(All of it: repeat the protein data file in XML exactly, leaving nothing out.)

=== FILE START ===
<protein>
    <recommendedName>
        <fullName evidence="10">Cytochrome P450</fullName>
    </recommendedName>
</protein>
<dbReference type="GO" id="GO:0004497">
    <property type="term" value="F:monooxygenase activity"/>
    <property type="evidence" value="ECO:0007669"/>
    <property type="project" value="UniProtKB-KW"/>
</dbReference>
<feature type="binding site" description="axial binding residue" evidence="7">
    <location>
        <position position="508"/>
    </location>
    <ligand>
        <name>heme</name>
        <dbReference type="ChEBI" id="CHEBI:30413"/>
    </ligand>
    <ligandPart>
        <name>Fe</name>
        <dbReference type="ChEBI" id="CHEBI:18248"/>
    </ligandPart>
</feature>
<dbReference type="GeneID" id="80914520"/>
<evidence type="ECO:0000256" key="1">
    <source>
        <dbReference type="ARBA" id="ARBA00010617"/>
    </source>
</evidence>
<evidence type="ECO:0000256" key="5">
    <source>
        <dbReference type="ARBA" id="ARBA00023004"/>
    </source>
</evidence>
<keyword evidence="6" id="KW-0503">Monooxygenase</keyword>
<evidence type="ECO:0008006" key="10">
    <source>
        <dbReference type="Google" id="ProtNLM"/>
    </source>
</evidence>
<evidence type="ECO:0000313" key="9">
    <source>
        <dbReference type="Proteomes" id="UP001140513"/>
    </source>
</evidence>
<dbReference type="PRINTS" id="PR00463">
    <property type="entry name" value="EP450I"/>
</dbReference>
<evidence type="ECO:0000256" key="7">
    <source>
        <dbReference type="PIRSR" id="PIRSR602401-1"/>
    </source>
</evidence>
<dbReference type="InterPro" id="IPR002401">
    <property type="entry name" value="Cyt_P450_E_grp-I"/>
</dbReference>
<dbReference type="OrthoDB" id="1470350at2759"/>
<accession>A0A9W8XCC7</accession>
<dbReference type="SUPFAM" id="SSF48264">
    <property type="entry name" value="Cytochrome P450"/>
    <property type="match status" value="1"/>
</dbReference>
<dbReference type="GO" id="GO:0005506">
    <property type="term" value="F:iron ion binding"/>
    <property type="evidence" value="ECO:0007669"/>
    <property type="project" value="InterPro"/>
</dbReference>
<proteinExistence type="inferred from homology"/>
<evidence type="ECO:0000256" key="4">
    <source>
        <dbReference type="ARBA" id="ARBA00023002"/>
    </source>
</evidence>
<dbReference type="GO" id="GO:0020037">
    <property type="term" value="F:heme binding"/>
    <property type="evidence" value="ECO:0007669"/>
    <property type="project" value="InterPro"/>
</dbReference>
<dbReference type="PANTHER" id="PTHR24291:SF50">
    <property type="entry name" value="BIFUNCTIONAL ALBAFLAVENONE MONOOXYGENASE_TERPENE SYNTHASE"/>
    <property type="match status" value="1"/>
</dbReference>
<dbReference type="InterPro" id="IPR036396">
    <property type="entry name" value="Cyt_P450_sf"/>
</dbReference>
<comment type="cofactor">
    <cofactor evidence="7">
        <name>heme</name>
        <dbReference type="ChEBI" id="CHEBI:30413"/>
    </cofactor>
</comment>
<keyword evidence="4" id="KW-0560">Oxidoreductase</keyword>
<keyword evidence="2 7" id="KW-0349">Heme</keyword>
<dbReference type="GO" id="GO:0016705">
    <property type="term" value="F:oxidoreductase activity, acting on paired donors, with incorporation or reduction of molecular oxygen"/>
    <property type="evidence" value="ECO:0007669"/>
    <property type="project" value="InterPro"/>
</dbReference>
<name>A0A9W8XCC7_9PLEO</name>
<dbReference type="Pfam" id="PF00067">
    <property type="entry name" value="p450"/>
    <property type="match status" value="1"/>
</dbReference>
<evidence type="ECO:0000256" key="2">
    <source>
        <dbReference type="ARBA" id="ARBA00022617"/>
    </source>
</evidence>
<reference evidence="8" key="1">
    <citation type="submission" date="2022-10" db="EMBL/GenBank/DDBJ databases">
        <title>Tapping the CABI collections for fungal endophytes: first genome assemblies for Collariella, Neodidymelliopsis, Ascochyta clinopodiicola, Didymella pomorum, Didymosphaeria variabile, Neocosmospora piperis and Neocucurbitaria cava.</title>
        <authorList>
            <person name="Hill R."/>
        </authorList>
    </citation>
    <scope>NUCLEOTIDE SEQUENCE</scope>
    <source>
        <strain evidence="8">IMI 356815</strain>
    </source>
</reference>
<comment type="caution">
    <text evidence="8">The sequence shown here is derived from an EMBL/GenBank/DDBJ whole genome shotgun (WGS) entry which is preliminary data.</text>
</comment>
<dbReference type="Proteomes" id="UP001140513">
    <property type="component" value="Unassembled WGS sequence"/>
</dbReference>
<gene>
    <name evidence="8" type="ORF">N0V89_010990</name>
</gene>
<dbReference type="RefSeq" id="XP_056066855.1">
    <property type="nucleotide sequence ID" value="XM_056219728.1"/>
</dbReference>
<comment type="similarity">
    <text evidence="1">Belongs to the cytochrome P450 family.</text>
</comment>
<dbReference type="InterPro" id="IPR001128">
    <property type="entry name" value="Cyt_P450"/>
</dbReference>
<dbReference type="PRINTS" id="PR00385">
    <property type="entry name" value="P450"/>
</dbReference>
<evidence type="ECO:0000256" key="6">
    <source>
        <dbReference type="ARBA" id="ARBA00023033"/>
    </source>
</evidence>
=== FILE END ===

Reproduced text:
<protein>
    <recommendedName>
        <fullName evidence="10">Cytochrome P450</fullName>
    </recommendedName>
</protein>
<dbReference type="GO" id="GO:0004497">
    <property type="term" value="F:monooxygenase activity"/>
    <property type="evidence" value="ECO:0007669"/>
    <property type="project" value="UniProtKB-KW"/>
</dbReference>
<feature type="binding site" description="axial binding residue" evidence="7">
    <location>
        <position position="508"/>
    </location>
    <ligand>
        <name>heme</name>
        <dbReference type="ChEBI" id="CHEBI:30413"/>
    </ligand>
    <ligandPart>
        <name>Fe</name>
        <dbReference type="ChEBI" id="CHEBI:18248"/>
    </ligandPart>
</feature>
<dbReference type="GeneID" id="80914520"/>
<evidence type="ECO:0000256" key="1">
    <source>
        <dbReference type="ARBA" id="ARBA00010617"/>
    </source>
</evidence>
<evidence type="ECO:0000256" key="5">
    <source>
        <dbReference type="ARBA" id="ARBA00023004"/>
    </source>
</evidence>
<keyword evidence="6" id="KW-0503">Monooxygenase</keyword>
<evidence type="ECO:0008006" key="10">
    <source>
        <dbReference type="Google" id="ProtNLM"/>
    </source>
</evidence>
<evidence type="ECO:0000313" key="9">
    <source>
        <dbReference type="Proteomes" id="UP001140513"/>
    </source>
</evidence>
<dbReference type="PRINTS" id="PR00463">
    <property type="entry name" value="EP450I"/>
</dbReference>
<evidence type="ECO:0000256" key="7">
    <source>
        <dbReference type="PIRSR" id="PIRSR602401-1"/>
    </source>
</evidence>
<dbReference type="InterPro" id="IPR002401">
    <property type="entry name" value="Cyt_P450_E_grp-I"/>
</dbReference>
<dbReference type="OrthoDB" id="1470350at2759"/>
<accession>A0A9W8XCC7</accession>
<dbReference type="SUPFAM" id="SSF48264">
    <property type="entry name" value="Cytochrome P450"/>
    <property type="match status" value="1"/>
</dbReference>
<dbReference type="GO" id="GO:0005506">
    <property type="term" value="F:iron ion binding"/>
    <property type="evidence" value="ECO:0007669"/>
    <property type="project" value="InterPro"/>
</dbReference>
<proteinExistence type="inferred from homology"/>
<evidence type="ECO:0000256" key="4">
    <source>
        <dbReference type="ARBA" id="ARBA00023002"/>
    </source>
</evidence>
<dbReference type="GO" id="GO:0020037">
    <property type="term" value="F:heme binding"/>
    <property type="evidence" value="ECO:0007669"/>
    <property type="project" value="InterPro"/>
</dbReference>
<dbReference type="PANTHER" id="PTHR24291:SF50">
    <property type="entry name" value="BIFUNCTIONAL ALBAFLAVENONE MONOOXYGENASE_TERPENE SYNTHASE"/>
    <property type="match status" value="1"/>
</dbReference>
<dbReference type="InterPro" id="IPR036396">
    <property type="entry name" value="Cyt_P450_sf"/>
</dbReference>
<comment type="cofactor">
    <cofactor evidence="7">
        <name>heme</name>
        <dbReference type="ChEBI" id="CHEBI:30413"/>
    </cofactor>
</comment>
<keyword evidence="4" id="KW-0560">Oxidoreductase</keyword>
<keyword evidence="2 7" id="KW-0349">Heme</keyword>
<dbReference type="GO" id="GO:0016705">
    <property type="term" value="F:oxidoreductase activity, acting on paired donors, with incorporation or reduction of molecular oxygen"/>
    <property type="evidence" value="ECO:0007669"/>
    <property type="project" value="InterPro"/>
</dbReference>
<name>A0A9W8XCC7_9PLEO</name>
<dbReference type="Pfam" id="PF00067">
    <property type="entry name" value="p450"/>
    <property type="match status" value="1"/>
</dbReference>
<evidence type="ECO:0000256" key="2">
    <source>
        <dbReference type="ARBA" id="ARBA00022617"/>
    </source>
</evidence>
<reference evidence="8" key="1">
    <citation type="submission" date="2022-10" db="EMBL/GenBank/DDBJ databases">
        <title>Tapping the CABI collections for fungal endophytes: first genome assemblies for Collariella, Neodidymelliopsis, Ascochyta clinopodiicola, Didymella pomorum, Didymosphaeria variabile, Neocosmospora piperis and Neocucurbitaria cava.</title>
        <authorList>
            <person name="Hill R."/>
        </authorList>
    </citation>
    <scope>NUCLEOTIDE SEQUENCE</scope>
    <source>
        <strain evidence="8">IMI 356815</strain>
    </source>
</reference>
<comment type="caution">
    <text evidence="8">The sequence shown here is derived from an EMBL/GenBank/DDBJ whole genome shotgun (WGS) entry which is preliminary data.</text>
</comment>
<dbReference type="Proteomes" id="UP001140513">
    <property type="component" value="Unassembled WGS sequence"/>
</dbReference>
<gene>
    <name evidence="8" type="ORF">N0V89_010990</name>
</gene>
<dbReference type="RefSeq" id="XP_056066855.1">
    <property type="nucleotide sequence ID" value="XM_056219728.1"/>
</dbReference>
<comment type="similarity">
    <text evidence="1">Belongs to the cytochrome P450 family.</text>
</comment>
<dbReference type="InterPro" id="IPR001128">
    <property type="entry name" value="Cyt_P450"/>
</dbReference>
<dbReference type="PRINTS" id="PR00385">
    <property type="entry name" value="P450"/>
</dbReference>
<evidence type="ECO:0000256" key="6">
    <source>
        <dbReference type="ARBA" id="ARBA00023033"/>
    </source>
</evidence>